Ransomware gang is selling intel to traders to extort victims

Ransomware
Image: IDGNS

Scheme relies on market traders using information about ransomware attacks to short-sell shares and collapse a victim's stock price

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26 April 2021 | 0

Hackers are selling information about their ransomware attacks to stock traders to earn additional income, as well as put pressure on their victims to pay up in order to avoid their stock price collapsing.

The DarkSide ransomware group is liaising with stock traders so they can sell valuable information on their latest corporate victim, according to SC Magazine, with the expectation they’ll use the information to short-sell shares.

The effect of this, should enough short-selling occur, would be to dramatically reduce the victim’s stock price. DarkSide would then exploit this reality to insist the victim pays the ransom fee demanded of them to avoid the share price collapsing any further.

 

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“Now our team and partners encrypt many companies that are trading on NASDAQ and other stock exchanges,” the group posted on the DarkSide Leaks site last week.

“If the company refuses to pay, we are ready to provide information before the publication, so that it would be possible to earn in the reduction price of shares. Write to us in ‘Contact Us’ and we will provide you with detailed information.”

Pursuing this strategy would open up a new revenue stream in the selling of information to traders once an attack has been committed, while also increasing the chances that their initial ransom attempt would succeed.

Mimecast’s head of e-crime, Carl Wearn, has branded this as further evidence of the detrimental effect that ransomware can have on an organisation, with business disruption, a hit to productivity and data loss as the most common consequences.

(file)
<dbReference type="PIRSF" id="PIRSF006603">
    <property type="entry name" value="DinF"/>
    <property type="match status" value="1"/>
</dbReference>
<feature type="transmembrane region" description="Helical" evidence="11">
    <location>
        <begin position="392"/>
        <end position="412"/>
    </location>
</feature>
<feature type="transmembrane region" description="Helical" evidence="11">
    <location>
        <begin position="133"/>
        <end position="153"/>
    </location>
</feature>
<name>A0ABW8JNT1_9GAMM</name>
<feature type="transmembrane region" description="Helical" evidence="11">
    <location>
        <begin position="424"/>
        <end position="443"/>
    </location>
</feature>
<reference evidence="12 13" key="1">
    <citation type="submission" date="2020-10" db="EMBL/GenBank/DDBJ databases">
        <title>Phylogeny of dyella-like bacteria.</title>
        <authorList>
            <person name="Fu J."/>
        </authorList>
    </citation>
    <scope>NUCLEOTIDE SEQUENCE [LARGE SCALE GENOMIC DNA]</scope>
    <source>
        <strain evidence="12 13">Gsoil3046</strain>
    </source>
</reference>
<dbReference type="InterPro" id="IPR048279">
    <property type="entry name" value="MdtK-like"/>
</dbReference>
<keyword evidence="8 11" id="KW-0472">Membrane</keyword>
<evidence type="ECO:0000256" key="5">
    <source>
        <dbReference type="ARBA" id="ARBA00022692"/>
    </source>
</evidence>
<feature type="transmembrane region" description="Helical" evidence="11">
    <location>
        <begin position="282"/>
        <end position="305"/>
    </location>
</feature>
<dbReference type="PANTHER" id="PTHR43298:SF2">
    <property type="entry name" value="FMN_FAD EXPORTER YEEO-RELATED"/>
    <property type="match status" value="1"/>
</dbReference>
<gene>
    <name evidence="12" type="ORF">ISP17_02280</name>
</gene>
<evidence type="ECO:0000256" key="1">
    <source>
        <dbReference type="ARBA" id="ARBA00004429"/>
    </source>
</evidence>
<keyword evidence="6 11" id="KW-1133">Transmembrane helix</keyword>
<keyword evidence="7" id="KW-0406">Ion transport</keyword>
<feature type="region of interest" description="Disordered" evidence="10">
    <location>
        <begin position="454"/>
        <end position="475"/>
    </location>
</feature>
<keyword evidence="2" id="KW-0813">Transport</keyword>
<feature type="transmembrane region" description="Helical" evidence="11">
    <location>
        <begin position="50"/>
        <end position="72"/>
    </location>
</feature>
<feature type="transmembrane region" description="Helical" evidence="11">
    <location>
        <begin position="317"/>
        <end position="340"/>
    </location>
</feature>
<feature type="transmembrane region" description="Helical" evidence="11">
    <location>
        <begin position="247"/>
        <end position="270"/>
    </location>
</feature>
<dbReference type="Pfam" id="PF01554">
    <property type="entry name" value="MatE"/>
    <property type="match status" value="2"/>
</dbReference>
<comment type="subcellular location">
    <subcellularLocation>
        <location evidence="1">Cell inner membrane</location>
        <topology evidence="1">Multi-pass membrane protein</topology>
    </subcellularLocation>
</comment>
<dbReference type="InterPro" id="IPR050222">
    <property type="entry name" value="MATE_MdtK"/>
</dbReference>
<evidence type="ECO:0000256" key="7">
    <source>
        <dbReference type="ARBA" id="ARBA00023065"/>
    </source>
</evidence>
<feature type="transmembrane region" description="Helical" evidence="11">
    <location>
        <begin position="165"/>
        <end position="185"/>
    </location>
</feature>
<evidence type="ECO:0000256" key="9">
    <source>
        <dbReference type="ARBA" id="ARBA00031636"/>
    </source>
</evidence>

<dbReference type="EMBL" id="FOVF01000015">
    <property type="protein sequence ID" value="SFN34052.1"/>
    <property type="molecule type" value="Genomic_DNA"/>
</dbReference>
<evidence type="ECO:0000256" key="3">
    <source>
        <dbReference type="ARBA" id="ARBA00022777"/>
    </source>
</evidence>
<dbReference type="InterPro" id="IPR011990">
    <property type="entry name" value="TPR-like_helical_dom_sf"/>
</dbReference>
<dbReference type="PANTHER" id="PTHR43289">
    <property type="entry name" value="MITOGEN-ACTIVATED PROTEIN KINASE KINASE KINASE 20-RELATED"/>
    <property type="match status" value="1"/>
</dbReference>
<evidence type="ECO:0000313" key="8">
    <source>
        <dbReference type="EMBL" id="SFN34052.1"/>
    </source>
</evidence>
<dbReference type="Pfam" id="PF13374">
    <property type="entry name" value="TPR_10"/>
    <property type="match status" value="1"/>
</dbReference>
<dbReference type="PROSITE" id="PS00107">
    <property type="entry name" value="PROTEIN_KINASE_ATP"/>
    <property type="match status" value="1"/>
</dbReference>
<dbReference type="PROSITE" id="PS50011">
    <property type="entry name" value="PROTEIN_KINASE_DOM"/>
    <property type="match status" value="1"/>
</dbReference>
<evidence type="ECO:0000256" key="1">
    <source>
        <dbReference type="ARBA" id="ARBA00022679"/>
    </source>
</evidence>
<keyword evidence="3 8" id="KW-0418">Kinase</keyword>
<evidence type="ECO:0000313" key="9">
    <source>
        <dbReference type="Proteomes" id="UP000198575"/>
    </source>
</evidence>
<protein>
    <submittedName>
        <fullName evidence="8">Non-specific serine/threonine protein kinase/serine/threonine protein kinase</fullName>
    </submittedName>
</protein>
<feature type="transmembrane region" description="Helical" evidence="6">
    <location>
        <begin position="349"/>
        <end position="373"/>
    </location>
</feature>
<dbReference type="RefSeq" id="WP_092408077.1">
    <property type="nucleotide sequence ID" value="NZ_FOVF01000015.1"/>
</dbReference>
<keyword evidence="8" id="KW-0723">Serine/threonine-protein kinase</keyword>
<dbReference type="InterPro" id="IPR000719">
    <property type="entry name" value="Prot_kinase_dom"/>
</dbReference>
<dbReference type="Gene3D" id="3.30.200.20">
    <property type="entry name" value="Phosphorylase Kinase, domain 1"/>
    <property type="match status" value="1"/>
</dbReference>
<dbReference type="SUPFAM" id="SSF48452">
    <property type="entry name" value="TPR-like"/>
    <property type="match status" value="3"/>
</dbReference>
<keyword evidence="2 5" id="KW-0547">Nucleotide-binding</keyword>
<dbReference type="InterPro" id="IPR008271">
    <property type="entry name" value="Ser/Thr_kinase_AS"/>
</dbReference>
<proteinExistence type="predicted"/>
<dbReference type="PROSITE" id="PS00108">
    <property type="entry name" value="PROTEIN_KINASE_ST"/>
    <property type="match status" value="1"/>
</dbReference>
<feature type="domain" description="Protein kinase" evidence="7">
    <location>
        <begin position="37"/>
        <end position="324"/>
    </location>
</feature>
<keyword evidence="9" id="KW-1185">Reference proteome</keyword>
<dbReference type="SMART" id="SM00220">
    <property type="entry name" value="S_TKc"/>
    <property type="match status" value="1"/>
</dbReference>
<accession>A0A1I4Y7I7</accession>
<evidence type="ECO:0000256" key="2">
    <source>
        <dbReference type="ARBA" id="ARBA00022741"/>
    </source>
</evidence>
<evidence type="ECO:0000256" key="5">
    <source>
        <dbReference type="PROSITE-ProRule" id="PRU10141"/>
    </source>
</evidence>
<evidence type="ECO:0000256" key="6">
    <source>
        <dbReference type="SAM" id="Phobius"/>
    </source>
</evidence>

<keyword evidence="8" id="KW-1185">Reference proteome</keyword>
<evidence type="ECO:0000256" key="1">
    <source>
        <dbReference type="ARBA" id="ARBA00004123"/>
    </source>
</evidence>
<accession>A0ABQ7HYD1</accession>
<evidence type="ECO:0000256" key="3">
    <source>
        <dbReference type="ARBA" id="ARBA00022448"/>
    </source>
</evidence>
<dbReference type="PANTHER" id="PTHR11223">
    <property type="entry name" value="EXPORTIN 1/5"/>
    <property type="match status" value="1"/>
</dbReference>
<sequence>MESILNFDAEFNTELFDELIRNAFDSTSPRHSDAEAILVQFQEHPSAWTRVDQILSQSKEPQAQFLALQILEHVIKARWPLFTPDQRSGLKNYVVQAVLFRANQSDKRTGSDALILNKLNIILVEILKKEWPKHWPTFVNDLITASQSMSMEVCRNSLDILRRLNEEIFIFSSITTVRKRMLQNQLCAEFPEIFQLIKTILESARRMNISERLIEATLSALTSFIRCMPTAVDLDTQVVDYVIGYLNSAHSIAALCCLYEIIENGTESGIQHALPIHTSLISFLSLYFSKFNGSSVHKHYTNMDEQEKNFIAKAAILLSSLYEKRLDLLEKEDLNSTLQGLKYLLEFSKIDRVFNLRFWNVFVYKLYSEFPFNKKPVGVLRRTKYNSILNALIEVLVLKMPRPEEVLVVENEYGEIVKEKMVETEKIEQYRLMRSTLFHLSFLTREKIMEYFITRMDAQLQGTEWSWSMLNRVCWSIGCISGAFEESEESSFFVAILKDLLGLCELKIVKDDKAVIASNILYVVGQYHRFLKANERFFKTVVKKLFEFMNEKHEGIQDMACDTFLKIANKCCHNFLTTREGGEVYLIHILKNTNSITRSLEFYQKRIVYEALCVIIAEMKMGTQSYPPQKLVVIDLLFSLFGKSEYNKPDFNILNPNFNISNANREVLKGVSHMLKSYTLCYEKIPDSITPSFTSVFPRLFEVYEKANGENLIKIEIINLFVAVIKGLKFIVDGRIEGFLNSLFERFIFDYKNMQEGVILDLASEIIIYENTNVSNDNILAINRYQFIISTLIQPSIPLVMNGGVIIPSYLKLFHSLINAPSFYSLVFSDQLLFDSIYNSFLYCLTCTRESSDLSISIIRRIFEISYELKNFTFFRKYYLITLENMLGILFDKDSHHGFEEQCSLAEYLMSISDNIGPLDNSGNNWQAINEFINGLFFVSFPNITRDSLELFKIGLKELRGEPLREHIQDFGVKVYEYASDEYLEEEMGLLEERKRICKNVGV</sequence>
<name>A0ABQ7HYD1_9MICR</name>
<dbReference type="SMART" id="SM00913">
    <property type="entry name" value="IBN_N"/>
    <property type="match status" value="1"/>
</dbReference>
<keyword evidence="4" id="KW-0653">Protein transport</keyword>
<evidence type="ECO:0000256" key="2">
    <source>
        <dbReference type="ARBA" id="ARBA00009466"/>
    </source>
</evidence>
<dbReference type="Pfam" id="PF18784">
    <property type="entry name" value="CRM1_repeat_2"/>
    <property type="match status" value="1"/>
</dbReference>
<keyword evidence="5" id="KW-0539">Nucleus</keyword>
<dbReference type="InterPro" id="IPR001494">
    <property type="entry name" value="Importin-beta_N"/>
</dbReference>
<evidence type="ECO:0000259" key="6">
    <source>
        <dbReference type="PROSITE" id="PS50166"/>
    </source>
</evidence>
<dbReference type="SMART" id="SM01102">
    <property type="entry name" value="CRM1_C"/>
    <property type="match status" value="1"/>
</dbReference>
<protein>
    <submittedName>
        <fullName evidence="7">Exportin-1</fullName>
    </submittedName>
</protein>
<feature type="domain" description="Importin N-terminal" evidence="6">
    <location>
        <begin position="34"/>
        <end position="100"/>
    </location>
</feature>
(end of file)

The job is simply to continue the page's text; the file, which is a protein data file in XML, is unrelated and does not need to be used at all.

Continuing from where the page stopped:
“But on top of this loss of productivity,” Wearn continued, “ransomware also has financial implications with victims seeing their share price taking a hit. It is therefore unsurprising that many victims pay the ransom demanded and our research shows that 50% of organisations impacted paid the ransom.

“For many organisations, the damage is already done, with the financial impact and the effect on customer trust. The best way to avoid falling victim to ransomware is to implement strong resiliency measures and ensure that employees are properly trained in cyber awareness.”

Methods that cyber criminals deploy to extort their victims, particularly with ransomware strains, is always evolving, with the volume of attacks also surging in recent years. One of the most recent attacks has seen hackers with the REvil group steal confidential data from the Taiwanese firm Quanta Computer, including schematics for Apple devices.

Dennis Publishing News Service


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